The forest provides a location for the best rights of passage, and globally forests are possibly the common location for all kinds of growing up. The ocean, second, but far from most of us.

    I think largely, our youth feel frustrated at their own uselessness, because they, don’t get to hunt, trap, fell tres, slice fingers on a jackknife, or burn fingers, tossing something into the campfire…. and thus become more practical and able. It is not a kindness to keep someone 100% safe… else the first sharp thing they touch is keenly edged paper…

    I worked for 5 years building forest based internships for young students, there is nothing as rewarding. If this making youths into forest people were a global aim, we could take the world to better days. I am sure.

    How do we turn this supertanker of urbanised hopelessness around I wonder…? I only have the question I am afraid…not an answer. It is a tough one. Perhaps there is no more important question to ponder.

    1. I don’t know the answers, James. As things become more and more urbanized, I find a total disconnect between the land and the end products. Even the “adults” in small Alabama towns can’t make the connection.

      What frightens me even more is that young people must go to war. I think we were blessed in WWII that are troops were largely comprised of rural boys who grew up on farms and knew how to shoot guns. They knew something about hardship. Today? Not so much.

      I have to admit that I’m afraid as well.

  2. Interesting that you know so much about previous generations. I know back to my great-granddad on my mother’s side, and only to my grandparents on my father’s side. Georgia Crackers all.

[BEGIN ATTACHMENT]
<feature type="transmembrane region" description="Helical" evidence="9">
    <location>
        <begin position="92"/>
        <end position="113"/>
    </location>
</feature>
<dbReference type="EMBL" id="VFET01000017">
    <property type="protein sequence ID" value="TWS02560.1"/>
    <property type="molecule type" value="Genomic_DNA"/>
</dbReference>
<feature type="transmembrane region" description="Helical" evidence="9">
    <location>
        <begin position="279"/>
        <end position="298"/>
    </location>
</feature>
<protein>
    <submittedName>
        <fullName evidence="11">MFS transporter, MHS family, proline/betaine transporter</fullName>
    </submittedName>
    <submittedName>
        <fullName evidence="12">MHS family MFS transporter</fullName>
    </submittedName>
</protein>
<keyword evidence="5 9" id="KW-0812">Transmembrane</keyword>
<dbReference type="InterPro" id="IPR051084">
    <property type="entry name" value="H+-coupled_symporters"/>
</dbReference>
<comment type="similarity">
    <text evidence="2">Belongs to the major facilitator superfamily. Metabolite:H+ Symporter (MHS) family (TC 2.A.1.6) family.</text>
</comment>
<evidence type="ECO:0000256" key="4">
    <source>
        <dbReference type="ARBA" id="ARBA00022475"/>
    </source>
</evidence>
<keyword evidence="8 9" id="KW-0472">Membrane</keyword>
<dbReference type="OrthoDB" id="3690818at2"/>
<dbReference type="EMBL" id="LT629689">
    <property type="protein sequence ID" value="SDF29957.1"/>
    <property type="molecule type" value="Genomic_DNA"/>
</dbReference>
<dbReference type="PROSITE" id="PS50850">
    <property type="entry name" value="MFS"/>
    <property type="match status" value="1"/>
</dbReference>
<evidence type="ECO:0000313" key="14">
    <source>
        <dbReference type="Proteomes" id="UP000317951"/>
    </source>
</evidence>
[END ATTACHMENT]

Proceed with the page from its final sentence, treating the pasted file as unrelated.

Enjoy the summer, heat and all. And thanks for the update.

    1. I know more than I did a few months ago due to The Redhead is very good with piecing the puzzle together.

      Her latest hobby is helping others find their kin. Her record so far is some guy in California. Less than 24 hours and she found his birth parents.

  3. Love, Love, Love your stories! Well written with humour, history and you are leaving a bit of yourself for your children! What a gift!

  4. Toughness indeed is all relative. In the past 48 hours I’ve learned a high school classmate of mine perished with her husband while on an isolated wilderness trek in Alaska, in our nations largest National Park. Just the two of them, alone. Their bodies were recovered this morning after they were swept downstream in a glacial river over 12 days ago. They survived the water. That’s toughness. But succumbed to exposure after they climbed out of their 7 mile horrific ride. I tell this story because she was a Conservationist in Forest and Land Management. She knew the toughness of these two elements together and it was they that claimed her life. A tough and seasoned outdoorswomen. This ones for you Rochelle.

      1. Thank you Ray for your kind words.

        I’m pleased to see you back to your Blog as it’s always a pleasure to “listen” to your life.